Anne

Cancer’s Stress Deepens With Pandemic’s Tough Choices : Shots

The health threat posed by the coronavirus pandemic is particularly intense for people with cancer. Medication weakens the immune system. Cancer treatments are often delayed.

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The health threat posed by the coronavirus pandemic is particularly intense for people with cancer. Medication weakens the immune system. Cancer treatments are often delayed.

FG Trade/Getty Images

Alexea Gaffney battles health issues every day on multiple fronts. As an infectious disease doctor in Stony Brook, N.Y., she treats patients who have COVID-19. And two years ago, at age 37, she was diagnosed with stage 3 breast cancer.

As a result, the physician and single mom, who is also home-schooling her 8-year-old daughter these days, is still under medical treatment for the cancer. And that makes her more vulnerable to the virus.

Gaffney says navigating life from minute to minute feels like a minefield of

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Michael Jones Receives Royal Honors

Over the years I’ve frequently mentioned my friend Michael Jones, a computer scientist and geography whiz. Nine years ago he was a leading figure in my Atlantic story “Hacked,” the saga of what my wife Deb and I learned when her email account was taken over by international hackers. For an Atlantic column around the same time, I interviewed him on the way omnipresent, always-available mapping was likely to change people’s habits and lives. And before any of this, he had added to world knowledge with his explanation of “Boiled Frog” science. As he laid out in this guest post, careful experiments in 19th-century Germany established that a frog would indeed sit still in a pot of ever-hotter water—but only if its brain had already been removed.  

Outside our household, Michael Jones is known, among other things, as one of the guiding forces behind Google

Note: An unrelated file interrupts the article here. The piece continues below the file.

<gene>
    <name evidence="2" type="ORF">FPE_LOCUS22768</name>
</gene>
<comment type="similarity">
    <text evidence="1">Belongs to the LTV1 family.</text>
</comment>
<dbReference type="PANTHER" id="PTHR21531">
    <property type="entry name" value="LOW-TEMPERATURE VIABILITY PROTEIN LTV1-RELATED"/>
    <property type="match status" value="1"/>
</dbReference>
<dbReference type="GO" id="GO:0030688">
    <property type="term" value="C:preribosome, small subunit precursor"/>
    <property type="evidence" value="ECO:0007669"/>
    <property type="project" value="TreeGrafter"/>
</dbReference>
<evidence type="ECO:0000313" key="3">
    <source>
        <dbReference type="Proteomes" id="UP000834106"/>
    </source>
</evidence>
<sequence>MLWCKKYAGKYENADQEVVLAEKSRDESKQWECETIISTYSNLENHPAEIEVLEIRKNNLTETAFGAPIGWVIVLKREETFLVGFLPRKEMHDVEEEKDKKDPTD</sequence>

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Coronavirus Live Updates : NPR

The second patient in a first-stage study of a potential vaccine for COVID-19 receives a shot in in March at the Kaiser Permanente Washington Health Research Institute in Seattle.

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The second patient in a first-stage study of a potential vaccine for COVID-19 receives a shot in in March at the Kaiser Permanente Washington Health Research Institute in Seattle.

Ted S. Warren/AP

Scientists are in a sprint to find a vaccine that could stamp out the coronavirus pandemic. Dr. Anthony Fauci, the nation’s top infectious diseases expert, said on Friday he’s “cautiously optimistic” that a safe and effective COVID-19 vaccine will be ready for distribution in early 2021.

But it’s unclear how many people will actually get a vaccine if it’s approved. Only about half of Americans said in May that they were willing to get a coronavirus vaccine.

That resistance

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Noir, Cop Shows, and the End of Police TV

Photographs by Devin Yalkin

Detective Elliot Stabler walks into an empty interrogation room with purpose. He’ll soon be questioning a perp who beat murder and rape charges 14 years ago, and he can’t afford a repeat, so he gives himself the edge. He cranks the thermostat up 20 degrees; he removes the screw from a chair, giving it a wobble; he swivels the light bulbs slightly out of place so the lighting flickers. With these tweaks, a confession is nigh. Yes, this is coercive, but it’s okay—he’s one of the good guys.

Before months of protests against police brutality renewed scrutiny of law enforcement, many Americans might have seen the Law & Order: SVU detective’s coercion as noble. Now the tide is turning, and taking cop shows with it. In June, Cops, the documentary ride-along show that took viewers to the front lines of the wars on

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